*Colossians 3:21 O ye fathers, do not over stimulate your children, in order that they should not be broken in spirit.*

The Greek words for aggravate [parorizete] and stimulate [erethisete] convey the idea of pushing the child too far, too fast, beyond his capacity, to the point of justifiable anger and broken desperation. An exaggerated example of this in English literature would be the Charles Dickens’ character Paul Dombey. Fathers are to nurture their children to full maturity, not drive them there. The process is different with each and every child, requiring plenty of micro management. We cannot just run our children down an academic conveyor belt and expect them to emerge at the end like well manufactured machines. There is a lot more which can be said for this analogy.

The Apostle Paul gives this warning (in Ephesians and Colossians) precisely because it is necessary and ought to be heeded. We discourage the formal abstract workbook type of rigor as an aggravation on the child developmental level. Just because something can be characterized as disciplined does not mean it is the most profitable in the end. We encourage other avenues and other time schedules which reach precisely the same goals with as much or more discipline, but with much less time commitment and more satisfactory results. In other words, don’t bring the classroom school home, but tutor your child instead. This frees up time for other good and important things, such as reading aloud. Nevertheless, as we have always said, the parents are the best judges of what is best for their own family, and what may be too much for one may not be enough for another. The one-size-fits-all academics is incompatible with homeschooling.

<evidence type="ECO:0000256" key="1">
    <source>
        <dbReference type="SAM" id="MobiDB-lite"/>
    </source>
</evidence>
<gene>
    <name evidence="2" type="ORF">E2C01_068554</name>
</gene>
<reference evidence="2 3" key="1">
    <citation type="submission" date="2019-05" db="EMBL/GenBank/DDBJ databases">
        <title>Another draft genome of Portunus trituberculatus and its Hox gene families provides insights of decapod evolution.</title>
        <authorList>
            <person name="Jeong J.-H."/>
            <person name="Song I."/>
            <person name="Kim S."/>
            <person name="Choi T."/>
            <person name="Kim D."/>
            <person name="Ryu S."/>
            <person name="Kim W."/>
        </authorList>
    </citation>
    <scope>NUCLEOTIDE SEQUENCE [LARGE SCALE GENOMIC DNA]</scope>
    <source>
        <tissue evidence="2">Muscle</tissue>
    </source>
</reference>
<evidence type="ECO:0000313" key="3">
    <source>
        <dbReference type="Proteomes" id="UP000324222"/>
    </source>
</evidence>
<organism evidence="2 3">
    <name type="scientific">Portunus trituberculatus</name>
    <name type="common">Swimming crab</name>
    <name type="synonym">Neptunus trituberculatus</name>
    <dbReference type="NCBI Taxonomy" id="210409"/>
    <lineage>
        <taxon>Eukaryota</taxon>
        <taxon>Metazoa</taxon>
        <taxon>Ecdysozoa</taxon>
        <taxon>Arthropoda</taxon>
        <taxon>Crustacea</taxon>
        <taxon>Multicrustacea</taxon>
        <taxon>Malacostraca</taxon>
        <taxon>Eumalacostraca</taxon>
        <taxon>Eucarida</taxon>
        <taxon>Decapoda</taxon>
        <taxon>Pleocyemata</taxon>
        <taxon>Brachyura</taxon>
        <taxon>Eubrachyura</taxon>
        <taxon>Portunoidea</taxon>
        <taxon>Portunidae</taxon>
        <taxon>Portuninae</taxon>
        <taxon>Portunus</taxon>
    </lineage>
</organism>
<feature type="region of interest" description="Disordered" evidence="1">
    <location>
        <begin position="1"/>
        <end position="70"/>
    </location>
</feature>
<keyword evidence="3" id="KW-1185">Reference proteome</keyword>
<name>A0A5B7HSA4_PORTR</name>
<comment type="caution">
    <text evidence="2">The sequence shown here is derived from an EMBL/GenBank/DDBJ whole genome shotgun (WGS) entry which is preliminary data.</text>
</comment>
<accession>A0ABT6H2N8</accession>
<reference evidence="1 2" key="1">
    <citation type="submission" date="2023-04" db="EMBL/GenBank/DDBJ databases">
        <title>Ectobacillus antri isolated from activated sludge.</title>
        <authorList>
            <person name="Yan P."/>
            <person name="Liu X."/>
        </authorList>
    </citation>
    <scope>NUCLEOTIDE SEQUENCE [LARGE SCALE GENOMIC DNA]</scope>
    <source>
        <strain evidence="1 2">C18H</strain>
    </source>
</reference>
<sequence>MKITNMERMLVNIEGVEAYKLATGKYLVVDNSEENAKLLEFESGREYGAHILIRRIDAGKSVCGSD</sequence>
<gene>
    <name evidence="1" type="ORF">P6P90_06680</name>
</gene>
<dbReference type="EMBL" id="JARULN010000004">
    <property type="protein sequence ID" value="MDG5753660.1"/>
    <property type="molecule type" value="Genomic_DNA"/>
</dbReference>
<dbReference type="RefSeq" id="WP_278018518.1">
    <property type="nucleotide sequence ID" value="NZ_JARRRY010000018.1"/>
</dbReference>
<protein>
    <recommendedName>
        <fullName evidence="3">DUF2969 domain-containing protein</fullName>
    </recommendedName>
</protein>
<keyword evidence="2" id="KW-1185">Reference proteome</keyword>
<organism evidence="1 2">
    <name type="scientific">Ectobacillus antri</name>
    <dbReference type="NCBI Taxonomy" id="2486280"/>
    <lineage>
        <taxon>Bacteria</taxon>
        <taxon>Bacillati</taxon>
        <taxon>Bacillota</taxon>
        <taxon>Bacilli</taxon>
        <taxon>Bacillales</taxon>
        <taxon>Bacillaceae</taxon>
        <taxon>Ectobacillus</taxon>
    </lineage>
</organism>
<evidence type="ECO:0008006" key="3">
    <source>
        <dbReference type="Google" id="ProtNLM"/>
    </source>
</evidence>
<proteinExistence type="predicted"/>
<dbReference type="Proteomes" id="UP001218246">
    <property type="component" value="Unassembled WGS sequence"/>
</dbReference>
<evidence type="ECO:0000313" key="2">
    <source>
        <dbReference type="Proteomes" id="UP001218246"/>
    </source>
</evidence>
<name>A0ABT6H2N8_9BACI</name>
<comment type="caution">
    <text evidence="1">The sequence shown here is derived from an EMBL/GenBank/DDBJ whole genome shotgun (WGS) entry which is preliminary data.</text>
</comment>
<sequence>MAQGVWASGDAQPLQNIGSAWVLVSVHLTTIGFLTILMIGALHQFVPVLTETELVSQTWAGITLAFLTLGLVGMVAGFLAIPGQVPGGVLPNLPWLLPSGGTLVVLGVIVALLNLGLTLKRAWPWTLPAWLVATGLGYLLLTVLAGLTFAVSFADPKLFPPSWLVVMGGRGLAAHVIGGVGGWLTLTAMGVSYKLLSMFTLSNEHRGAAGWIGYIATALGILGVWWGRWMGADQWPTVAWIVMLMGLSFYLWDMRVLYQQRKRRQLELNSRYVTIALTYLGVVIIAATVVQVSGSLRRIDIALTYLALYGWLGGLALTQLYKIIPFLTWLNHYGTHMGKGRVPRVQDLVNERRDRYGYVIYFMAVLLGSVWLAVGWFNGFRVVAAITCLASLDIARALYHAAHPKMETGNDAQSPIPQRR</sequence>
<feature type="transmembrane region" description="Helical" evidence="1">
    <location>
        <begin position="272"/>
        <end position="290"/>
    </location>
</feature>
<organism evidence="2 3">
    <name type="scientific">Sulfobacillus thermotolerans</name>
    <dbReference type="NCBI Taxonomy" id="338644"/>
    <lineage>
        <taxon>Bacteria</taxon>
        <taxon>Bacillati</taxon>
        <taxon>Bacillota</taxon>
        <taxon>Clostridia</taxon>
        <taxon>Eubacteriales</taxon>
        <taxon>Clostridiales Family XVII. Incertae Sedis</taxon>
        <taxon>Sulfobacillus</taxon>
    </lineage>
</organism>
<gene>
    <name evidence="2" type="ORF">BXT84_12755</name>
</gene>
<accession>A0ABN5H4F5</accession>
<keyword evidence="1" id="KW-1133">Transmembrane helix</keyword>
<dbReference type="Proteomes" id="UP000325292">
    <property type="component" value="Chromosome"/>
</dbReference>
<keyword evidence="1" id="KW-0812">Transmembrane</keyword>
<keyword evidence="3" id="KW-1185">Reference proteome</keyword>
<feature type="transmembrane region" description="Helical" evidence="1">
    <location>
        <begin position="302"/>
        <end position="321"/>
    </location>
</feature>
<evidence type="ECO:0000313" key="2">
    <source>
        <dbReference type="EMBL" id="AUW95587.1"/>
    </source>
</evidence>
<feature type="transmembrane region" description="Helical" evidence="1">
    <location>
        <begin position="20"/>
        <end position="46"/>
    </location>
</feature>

Formal vs. Informal Math Example

Teaching fractions formally — using a workbook/textbook which uses symbols/numbers and pictures to teach the concept of 1/2 of something

Teaching fractions informally — using everyday objects to teach the concept of 1/2 of something